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# Commentator: Human behavior cannot be fully understood without inquiri

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Q51  V47
Re: Commentator: Human behavior cannot be fully understood without inquiri [#permalink]
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This argument is an example of "begging the question" (not in the colloquial sense of "raising the question" but in its true meaning in logic), or of "circular reasoning". The argument says, paraphrasing:

"If we knew every physical detail of a human action, we obviously would not understand it completely. Therefore knowing physical details alone will not let us completely understand a human action."

Rather than provide any evidence that might support the conclusion, the argument's "evidence" just rephrases the conclusion slightly. That's circular reasoning, when an argument assumes what it's trying to prove. Answer B describes the logical error.
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Re: Commentator: Human behavior cannot be fully understood without inquiri [#permalink]
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Bunuel wrote:
Commentator: Human behavior cannot be fully understood without inquiring into nonphysical aspects of persons. As evidence of this, I submit the following: suppose that we had a complete scientific account of the physical aspects of some particular human action—every neurological, physiological, and environmental event involved. Even with all that we would obviously still not truly comprehend the action or know why it occurred.

Which one of the following most accurately describes a flaw in the argument’s reasoning?

(A) No support is offered for its conclusion other than an analogy that relates only superficially to the issue at hand.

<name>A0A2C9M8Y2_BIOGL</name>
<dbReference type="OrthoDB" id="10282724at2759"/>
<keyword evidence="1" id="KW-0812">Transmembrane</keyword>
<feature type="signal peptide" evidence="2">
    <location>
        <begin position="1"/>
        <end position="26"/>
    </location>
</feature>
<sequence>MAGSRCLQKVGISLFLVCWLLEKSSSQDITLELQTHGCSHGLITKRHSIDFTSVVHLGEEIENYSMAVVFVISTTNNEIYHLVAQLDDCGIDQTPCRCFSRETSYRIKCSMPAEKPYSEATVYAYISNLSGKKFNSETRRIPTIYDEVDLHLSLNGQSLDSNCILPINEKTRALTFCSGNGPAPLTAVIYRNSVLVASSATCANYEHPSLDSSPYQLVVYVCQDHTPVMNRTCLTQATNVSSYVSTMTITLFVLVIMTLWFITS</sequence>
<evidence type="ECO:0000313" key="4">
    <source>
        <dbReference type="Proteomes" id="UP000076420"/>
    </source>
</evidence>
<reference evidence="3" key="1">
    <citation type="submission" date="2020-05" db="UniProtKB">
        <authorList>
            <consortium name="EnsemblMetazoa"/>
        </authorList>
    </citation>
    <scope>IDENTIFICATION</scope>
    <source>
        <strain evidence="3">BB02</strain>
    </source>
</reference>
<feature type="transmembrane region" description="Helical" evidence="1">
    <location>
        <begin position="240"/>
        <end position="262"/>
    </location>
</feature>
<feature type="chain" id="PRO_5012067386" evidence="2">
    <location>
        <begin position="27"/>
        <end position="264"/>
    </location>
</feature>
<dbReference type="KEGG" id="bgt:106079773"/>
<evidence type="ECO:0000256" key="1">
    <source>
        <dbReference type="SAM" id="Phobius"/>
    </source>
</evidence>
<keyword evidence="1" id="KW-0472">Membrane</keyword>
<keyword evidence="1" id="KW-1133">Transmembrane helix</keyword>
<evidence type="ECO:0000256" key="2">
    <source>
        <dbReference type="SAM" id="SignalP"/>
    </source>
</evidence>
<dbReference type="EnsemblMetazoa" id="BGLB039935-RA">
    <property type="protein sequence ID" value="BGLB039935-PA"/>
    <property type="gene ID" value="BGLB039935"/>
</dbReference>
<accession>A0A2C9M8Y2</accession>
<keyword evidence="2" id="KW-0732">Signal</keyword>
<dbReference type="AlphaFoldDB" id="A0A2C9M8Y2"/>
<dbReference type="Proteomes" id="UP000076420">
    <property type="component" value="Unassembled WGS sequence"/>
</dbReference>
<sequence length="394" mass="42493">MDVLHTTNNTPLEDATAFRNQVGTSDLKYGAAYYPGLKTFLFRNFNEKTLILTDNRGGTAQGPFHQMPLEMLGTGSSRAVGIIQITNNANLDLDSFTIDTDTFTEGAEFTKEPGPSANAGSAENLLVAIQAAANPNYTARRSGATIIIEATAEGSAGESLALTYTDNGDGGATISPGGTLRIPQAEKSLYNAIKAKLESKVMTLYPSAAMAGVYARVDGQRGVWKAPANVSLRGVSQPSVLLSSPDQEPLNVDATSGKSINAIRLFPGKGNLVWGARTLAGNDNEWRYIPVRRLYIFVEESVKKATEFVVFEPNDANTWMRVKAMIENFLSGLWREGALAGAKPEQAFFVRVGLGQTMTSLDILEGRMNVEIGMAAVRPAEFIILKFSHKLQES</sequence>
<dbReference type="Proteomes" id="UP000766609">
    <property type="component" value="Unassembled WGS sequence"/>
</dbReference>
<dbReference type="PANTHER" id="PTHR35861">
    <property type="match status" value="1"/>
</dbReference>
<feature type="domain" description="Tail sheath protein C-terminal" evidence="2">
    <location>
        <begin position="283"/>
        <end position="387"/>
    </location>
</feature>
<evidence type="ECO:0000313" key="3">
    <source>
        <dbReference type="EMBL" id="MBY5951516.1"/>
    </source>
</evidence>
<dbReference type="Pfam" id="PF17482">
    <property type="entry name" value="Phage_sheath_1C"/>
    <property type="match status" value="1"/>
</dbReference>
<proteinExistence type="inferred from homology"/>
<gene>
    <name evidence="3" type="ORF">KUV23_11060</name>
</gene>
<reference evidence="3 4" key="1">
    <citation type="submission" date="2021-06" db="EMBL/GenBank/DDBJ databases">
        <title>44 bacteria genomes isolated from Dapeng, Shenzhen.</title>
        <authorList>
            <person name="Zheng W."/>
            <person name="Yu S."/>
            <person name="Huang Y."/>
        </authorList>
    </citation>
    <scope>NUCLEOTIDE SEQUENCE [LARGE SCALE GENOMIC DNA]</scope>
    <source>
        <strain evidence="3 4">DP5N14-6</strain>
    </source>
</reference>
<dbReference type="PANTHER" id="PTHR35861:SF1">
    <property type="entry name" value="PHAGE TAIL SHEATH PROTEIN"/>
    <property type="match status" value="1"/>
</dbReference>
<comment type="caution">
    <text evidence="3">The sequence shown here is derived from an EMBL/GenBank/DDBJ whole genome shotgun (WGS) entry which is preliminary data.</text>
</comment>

There is no analogy used in the first place , the sentence is merely stating facts and findings that is not properly understood therefore out

(B) The purported evidence that it cites in support of its conclusion presumes that the conclusion is true.
This is the intended reasoning since the outcome of the test results is not taken into account and is explicitly stated therefore let us hang on to it

(C) It concludes that a proposition must be true merely on the grounds that it has not been proven false.
The proposition cannot be predicted perfectly is the problem not the authenticity of the same therefore out

(D) It fails to indicate whether the speaker is aware of any evidence that could undermine the conclusion.
The speaker is well aware of all the nuances and working of the experiment therefore out

(E) It presumes, without providing justification, that science can provide a complete account of any physical phenomenon.
The setence just states the oppposite that science even with all the minute detalis in place xannot accurately decide therefore out

Therefore IMO B
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Re: Commentator: Human behavior cannot be fully understood without inquiri [#permalink]
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(A) No support is offered for its conclusion other than an analogy that relates only superficially to the issue at hand.
This is false, as there was no comparison made in the argument. Eliminate.

(B) The purported evidence that it cites in support of its conclusion presumes that the conclusion is true.
This is true, and clearly exposes the flaw of circular reasoning. Keep.

(C) It concludes that a proposition must be true merely on the grounds that it has not been proven false.
Argument did not considered proving the proposition to be false. Hence this is false statement and eliminate.

(D) It fails to indicate whether the speaker is aware of any evidence that could undermine the conclusion.
The statement is true, but this does not expose the flaw in the argument. Eliminate

(E) It presumes, without providing justification, that science can provide a complete account of any physical phenomenon.
This is false as the argument did not presumed this. Eliminate

So the answer choice is B
Re: Commentator: Human behavior cannot be fully understood without inquiri [#permalink]
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